Guest Column: Maintenance plan funding a must
As the Kansas Legislature reconvenes for the veto session there are some critical questions that should be asked.
1. Would Kansans accept hospitals, highways or other state facilities that aren't adequately maintained?
2. Do most 50-year-old buildings, and older, need ongoing maintenance to keep them in good repair?
3. Do things cost more today than they did when Dwight Eisenhower was president?
If your answers are No, Yes and Yes then we are in agreement on the basic premise that our state's university buildings are deserving of a sound deferred maintenance program.
Citizens for Higher Education is a statewide business-based organization that believes strongly in the economic benefit our state derives from well-educated young men and women. They are the lifeblood of our future; the people who will think of new inventions, build new businesses, create new jobs and move our state forward. But, they can't achieve their full potential nor do their best work in facilities that are antiquated and ill-suited for today's high-tech world.
Clearly, residents of Kansas would not be satisfied with a 50-year-old highway system of two lane roads and narrow bridges or with hospitals using iron lungs or ether to treat their patients. Why then should our hard-working students and their parents -- who have scrimped, saved and borrowed to attend college in Kansas -- be asked to settle for less?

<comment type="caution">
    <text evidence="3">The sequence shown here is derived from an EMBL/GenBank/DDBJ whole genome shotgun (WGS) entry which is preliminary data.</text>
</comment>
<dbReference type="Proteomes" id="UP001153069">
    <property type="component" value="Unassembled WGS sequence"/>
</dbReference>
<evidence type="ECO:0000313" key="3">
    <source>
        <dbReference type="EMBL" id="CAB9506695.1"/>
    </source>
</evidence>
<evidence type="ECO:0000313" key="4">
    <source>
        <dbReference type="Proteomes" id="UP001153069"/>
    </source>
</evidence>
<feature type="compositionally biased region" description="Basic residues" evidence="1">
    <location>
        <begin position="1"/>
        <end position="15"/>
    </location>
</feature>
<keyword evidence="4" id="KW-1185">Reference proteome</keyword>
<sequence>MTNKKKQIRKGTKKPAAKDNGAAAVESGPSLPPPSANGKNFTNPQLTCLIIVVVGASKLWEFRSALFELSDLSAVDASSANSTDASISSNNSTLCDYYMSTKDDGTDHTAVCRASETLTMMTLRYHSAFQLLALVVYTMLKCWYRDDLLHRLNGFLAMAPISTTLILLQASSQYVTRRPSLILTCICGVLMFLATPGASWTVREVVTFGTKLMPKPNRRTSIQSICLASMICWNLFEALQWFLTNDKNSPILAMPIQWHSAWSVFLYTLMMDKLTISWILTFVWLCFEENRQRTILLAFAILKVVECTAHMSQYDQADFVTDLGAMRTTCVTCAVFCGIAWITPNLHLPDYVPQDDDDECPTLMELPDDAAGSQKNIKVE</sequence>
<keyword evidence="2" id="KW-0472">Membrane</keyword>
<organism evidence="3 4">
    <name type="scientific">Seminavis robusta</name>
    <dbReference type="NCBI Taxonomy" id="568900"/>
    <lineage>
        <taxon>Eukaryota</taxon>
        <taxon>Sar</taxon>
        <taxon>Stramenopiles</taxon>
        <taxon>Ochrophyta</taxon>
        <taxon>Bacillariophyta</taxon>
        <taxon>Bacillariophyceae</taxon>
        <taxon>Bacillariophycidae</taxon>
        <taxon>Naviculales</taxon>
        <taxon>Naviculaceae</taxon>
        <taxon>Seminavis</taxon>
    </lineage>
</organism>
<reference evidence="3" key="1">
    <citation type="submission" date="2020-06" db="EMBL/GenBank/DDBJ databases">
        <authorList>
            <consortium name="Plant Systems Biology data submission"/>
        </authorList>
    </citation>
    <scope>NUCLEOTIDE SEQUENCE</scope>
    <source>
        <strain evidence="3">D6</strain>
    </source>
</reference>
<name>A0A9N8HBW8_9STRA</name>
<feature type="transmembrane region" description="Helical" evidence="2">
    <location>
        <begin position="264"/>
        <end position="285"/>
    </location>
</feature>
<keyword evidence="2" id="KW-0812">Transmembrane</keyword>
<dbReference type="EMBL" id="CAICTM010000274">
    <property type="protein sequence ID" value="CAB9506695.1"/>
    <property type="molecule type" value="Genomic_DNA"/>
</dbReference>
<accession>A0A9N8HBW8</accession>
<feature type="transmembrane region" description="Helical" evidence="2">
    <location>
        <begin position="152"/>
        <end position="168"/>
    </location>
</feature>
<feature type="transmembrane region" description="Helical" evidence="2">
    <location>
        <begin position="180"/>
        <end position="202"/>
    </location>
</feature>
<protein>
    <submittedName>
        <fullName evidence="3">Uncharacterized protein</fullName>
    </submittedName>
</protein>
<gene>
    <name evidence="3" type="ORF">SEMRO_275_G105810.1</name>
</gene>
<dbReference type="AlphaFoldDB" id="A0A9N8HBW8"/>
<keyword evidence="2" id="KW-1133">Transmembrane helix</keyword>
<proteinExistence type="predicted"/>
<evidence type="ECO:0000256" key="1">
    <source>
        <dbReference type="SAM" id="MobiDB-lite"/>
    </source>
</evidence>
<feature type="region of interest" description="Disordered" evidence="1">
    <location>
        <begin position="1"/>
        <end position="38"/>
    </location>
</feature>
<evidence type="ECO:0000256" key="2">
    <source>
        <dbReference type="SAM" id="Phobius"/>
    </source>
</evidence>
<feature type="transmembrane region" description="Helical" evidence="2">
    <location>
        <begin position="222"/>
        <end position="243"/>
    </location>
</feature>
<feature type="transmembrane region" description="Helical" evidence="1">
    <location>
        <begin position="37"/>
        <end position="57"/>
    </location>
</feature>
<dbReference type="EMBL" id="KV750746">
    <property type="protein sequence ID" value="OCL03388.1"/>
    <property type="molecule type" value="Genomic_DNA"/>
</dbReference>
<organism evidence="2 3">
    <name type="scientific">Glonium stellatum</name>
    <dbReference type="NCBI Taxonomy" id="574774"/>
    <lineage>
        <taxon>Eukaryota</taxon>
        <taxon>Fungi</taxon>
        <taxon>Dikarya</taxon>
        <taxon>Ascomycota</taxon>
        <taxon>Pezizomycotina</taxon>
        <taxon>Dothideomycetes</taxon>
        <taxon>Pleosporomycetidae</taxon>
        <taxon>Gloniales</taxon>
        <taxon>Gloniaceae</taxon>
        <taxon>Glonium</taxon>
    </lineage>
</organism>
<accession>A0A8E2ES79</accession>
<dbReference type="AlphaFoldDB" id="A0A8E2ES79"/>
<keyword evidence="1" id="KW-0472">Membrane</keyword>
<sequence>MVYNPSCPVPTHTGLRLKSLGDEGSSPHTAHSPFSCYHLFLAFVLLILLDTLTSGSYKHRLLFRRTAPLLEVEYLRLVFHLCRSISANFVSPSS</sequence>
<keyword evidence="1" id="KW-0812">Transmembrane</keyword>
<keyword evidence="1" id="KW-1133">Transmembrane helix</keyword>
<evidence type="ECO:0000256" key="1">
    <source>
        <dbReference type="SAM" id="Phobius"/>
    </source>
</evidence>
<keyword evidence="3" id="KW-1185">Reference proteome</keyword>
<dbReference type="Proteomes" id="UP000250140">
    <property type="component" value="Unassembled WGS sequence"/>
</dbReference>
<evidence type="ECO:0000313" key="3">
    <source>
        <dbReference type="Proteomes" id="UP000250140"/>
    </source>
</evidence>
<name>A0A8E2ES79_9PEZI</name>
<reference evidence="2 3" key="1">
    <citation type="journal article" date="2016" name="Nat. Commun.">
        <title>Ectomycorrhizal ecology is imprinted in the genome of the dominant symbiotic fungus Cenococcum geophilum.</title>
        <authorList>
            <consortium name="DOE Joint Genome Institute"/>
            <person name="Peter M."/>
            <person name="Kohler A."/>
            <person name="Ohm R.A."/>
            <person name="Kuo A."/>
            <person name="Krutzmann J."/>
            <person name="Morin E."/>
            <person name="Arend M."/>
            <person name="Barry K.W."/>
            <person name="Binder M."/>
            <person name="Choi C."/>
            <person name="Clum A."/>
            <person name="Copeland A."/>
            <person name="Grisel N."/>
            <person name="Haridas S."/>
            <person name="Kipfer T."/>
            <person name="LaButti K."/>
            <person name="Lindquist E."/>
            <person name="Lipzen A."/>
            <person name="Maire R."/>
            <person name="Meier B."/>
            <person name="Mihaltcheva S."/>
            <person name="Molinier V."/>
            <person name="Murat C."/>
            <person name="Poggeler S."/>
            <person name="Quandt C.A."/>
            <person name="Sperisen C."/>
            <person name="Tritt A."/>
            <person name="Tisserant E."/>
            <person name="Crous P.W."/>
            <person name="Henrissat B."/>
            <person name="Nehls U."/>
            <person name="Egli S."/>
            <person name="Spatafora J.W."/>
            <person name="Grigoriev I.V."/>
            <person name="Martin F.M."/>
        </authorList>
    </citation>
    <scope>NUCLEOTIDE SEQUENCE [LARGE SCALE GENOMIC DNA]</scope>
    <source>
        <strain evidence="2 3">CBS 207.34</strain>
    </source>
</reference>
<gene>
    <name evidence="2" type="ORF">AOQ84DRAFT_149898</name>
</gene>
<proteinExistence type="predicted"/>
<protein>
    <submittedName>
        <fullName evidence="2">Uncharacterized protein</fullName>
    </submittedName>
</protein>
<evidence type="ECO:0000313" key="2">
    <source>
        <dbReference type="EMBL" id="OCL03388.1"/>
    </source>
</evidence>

Today, the average age of our state's university inventory of buildings hovers around 50 years, with many buildings dating to the early 1900s. As these facilities continue to age we can only expect the maintenance bills to grow even more. Everyone certainly recognizes the need for ongoing maintenance of our homes to avoid big-ticket expenses and repairs down the road.
It was 1955 when the state Educational Building Fund was set at 1 mill. I suspect that was an adequate amount at that time, and that legislators believed the fund would keep pace with costs as property assessments rose. But that hasn't been the case. Growing student bodies, expanding campuses, aging buildings and inflation driven by energy, labor and material costs have taken their toll, to the point that the available money in the Educational Building Fund today generates just 18 percent of the estimated $84 million in annual maintenance needs.
Have the Kansas Board of Regents universities done everything they could to keep their buildings in good repair, beyond what the EBF provides? Yes, because the primary focus has been to hire and retain quality faculty. Still Kansas lags the Big 12 average in the amount it pays faculty. To attract and keep good teachers the universities have worked hard to keep salaries within 10 percent to 15 percent of the Big 12 average. With most of their appropriations being spent this way, there wasn't much left in the budget for maintenance other than the educational building fund.
We readily acknowledge that the Legislature faces similar competing challenges. We appreciate their complexity and understand that every issue has its own constituency and justification. But, we must find a solution to the deferred maintenance issue or risk a serious decline in the quality, reputation and stellar image of higher education in Kansas.
The governor and the House and Senate leadership have devoted considerable time to this matter. We urge them to remain diligent and to seek consensus on a funding mechanism(s) that will address this critical problem.
-- Bill Hall, president of the Hall Family Foundation in Kansas City, is chairman of the Citizens for Higher Education
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